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Series: Psalms: A Song for Every Season

Have Mercy on Me, O God!

  • Jul 31, 2011
  • Mark Vroegop
  • Psalms 51:1-19

A Song for Every Season (Part 10 of 10)

Have Mercy on Me, O God!

Psalm 51

1  Have mercy on me, O God, according to your steadfast love; according to your abundant mercy blot out my transgressions. 2  Wash me thoroughly from my iniquity, and cleanse me from my sin!

3  For I know my transgressions, and my sin is ever before me. 4  Against you, you only, have I sinned and done what is evil in your sight, so that you may be justified in your words and blameless in your judgment. 5 Behold, I was brought forth in iniquity, and in sin did my mother conceive me. 6 Behold, you delight in truth in the inward being, and you teach me wisdom in the secret heart.

7 Purge me with hyssop, and I shall be clean; wash me, and I shall be whiter than snow. 8 Let me hear joy and gladness; let the bones that you have broken rejoice. 9  Hide your face from my sins, and blot out all my iniquities. 10  Create in me a clean heart, O God, and renew a right spirit within me. 11  Cast me not away from your presence, and take not your Holy Spirit from me. 12 Restore to me the joy of your salvation, and uphold me with a willing spirit.

13 Then I will teach transgressors your ways, and sinners will return to you. 14 Deliver me from bloodguiltiness, O God, O God of my salvation, and my tongue will sing aloud of your righteousness. 15 O Lord, open my lips, and my mouth will declare your praise. 16  For you will not delight in sacrifice, or I would give it; you will not be pleased with a burnt offering. 17 The sacrifices of God are a broken spirit; a broken and contrite heart, O God, you will not despise. 

18  Do good to Zion in your good pleasure; build up the walls of Jerusalem; 19 then will you delight in right sacrifices, in burnt offerings and whole burnt offerings; then bulls will be offered on your altar.

 

Today we come to the end of our journey through ten different Psalms that have shown us a song for every season.  It has been so helpful to see the way that the Bible echoes what is going on inside of our hearts, and how it has been even more helpful in directing our thinking in the varied seasons of life that we experience.  

Over this summer, we’ve learned the following:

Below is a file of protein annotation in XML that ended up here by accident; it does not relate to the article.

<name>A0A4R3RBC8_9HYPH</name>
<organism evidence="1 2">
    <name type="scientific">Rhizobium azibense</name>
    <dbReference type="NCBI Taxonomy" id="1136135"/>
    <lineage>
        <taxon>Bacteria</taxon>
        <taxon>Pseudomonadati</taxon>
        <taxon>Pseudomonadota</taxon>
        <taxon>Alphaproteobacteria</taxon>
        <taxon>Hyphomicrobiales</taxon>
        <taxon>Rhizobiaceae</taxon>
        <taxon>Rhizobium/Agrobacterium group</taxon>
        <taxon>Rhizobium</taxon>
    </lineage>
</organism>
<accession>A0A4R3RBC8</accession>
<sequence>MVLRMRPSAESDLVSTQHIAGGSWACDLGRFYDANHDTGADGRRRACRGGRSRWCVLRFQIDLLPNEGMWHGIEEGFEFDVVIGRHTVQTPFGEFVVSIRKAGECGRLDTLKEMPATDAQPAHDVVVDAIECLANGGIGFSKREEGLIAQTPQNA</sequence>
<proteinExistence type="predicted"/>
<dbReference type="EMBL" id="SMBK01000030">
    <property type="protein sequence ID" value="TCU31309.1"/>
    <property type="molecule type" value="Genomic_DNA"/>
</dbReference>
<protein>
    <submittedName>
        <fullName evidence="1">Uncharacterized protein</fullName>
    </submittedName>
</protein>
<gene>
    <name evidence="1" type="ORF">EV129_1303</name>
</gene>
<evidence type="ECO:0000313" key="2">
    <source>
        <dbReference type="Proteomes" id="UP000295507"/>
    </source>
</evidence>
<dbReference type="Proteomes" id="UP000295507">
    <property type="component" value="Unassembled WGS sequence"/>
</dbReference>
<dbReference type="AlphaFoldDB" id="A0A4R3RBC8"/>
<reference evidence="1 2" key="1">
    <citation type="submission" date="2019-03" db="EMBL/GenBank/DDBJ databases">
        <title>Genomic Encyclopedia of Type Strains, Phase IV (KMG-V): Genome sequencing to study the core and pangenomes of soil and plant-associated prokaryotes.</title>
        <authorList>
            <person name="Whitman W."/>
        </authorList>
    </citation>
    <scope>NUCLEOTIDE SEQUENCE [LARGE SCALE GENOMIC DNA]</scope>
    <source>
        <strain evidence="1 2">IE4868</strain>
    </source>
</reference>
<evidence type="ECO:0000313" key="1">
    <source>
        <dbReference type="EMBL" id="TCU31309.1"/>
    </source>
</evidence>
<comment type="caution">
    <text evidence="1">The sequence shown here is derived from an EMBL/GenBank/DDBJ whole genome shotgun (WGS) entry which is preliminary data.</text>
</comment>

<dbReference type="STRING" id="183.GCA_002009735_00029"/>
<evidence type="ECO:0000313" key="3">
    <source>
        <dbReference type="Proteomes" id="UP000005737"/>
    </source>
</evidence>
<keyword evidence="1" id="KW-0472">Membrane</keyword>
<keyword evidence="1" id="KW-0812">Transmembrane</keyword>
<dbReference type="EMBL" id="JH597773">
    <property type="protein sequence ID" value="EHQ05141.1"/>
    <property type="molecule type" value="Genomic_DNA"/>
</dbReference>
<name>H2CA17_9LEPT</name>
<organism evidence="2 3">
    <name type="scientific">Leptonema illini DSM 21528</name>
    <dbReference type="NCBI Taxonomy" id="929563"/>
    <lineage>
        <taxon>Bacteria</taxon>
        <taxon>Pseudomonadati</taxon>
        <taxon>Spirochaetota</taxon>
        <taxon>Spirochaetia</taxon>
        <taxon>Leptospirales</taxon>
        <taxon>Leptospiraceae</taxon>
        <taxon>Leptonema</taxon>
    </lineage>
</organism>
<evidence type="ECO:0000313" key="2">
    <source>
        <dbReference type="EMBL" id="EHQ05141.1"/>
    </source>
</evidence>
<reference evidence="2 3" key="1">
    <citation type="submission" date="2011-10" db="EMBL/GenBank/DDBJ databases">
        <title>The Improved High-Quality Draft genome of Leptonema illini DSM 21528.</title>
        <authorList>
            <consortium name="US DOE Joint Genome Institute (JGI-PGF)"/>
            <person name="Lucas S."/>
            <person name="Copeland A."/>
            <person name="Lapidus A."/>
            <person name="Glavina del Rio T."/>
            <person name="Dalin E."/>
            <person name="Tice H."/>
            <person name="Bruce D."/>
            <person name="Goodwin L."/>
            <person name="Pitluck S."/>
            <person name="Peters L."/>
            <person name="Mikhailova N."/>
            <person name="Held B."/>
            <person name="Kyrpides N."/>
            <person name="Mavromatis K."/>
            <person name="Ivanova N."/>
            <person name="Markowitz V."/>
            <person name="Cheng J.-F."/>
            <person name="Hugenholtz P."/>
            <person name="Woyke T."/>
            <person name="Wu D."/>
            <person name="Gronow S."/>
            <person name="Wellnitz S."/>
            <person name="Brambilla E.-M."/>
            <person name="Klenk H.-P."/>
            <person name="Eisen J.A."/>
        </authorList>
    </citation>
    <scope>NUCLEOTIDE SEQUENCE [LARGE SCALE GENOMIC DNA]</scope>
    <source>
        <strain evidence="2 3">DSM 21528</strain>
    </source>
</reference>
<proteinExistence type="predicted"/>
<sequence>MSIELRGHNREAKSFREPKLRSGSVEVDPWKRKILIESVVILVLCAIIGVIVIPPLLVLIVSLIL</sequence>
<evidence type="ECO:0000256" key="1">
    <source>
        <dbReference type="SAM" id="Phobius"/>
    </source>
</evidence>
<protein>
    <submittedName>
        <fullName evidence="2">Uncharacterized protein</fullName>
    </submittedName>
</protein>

• That there are two ways in life – Psalm 1
  • To marvel at the mind-blowing mercy and majesty of God – Psalm 8
  • That praise for the past leads to trust in the crucible – Psalm 9
  • To taste and see the Lord’s goodness  - Psalm 34
  • That God calls us to trust and obey – Psalm 78
  • That Jesus is a sufficient Savior – Psalm 23
  • To wrestle with divine silence – Psalm 83
  • To lament through untamable grief – Psalm 12
  • To worship while in the tension between pain and providence – Psalm 13

 

It has been quite a journey – one that I have found personally helpful - and one that reminded me why I love the Psalms so much.  I hope that this series has really helped you to see that 1) God really cares for you and 2) His word is very relevant to where we live.   The Psalms are full of God’s mercy in every season of life. 

A Song for David’s Darkest Day 

I left today’s text – Psalm 51 – for the final sermon because it is one of the most important Psalms.  It is a heart-felt cry for mercy during what surely is the darkest moment in David’s life.  Its theme is as common as the other subjects that we’ve addressed so far.  Psalm 51 is a Psalm for when you blow it, fail, and have sinned. 

In order to understand the message of the Psalm, you need to know what prompted its writing.  Just before verse one, in the description of the Psalm, we read – “A Psalm of David, when Nathan the prophet went to him after he had gone in to Bathsheba.”  That is a very short summary of a disturbing story recorded for us in 2 Samuel 11-12.  Let me give you an overview. 

In the middle of David’s life and reign, he had become successful.  Jerusalem was well-fortified, the army was well-trained, more battles were being won than lost, and the nation was, for the most part, at peace.  In other words, after a long journey, David reached the top of his game.  But it was from this summit of success that David – like so many –fell. 

2 Samuel 11tells us that for some reason David stayed behind in Jerusalem as his troops went off to war.  Some suggest that he had begun to develop an entitlement mentality.  Others think that he has become a bit apathetic.   Maybe David began to reflect a statement that a friend of mine used to say:  “It is hard to remain common when you walk with kings.” 

As David remained in Jerusalem, he walked out on the terrace of his palace (which was the highest building in the city), and he happen to observe a woman bathing (11:2).  Rather than turning away from this accidental encounter, David allowed his lustful curiosity linger and he asked his servants who the woman was.  Their answer must have been a subtle warning:  “She is the wife of Uriah the Hittite.”  Despite what he knew was the right thing to do, David requested her presence at the palace, and they committed adultery.  David thought he’d gotten away with it.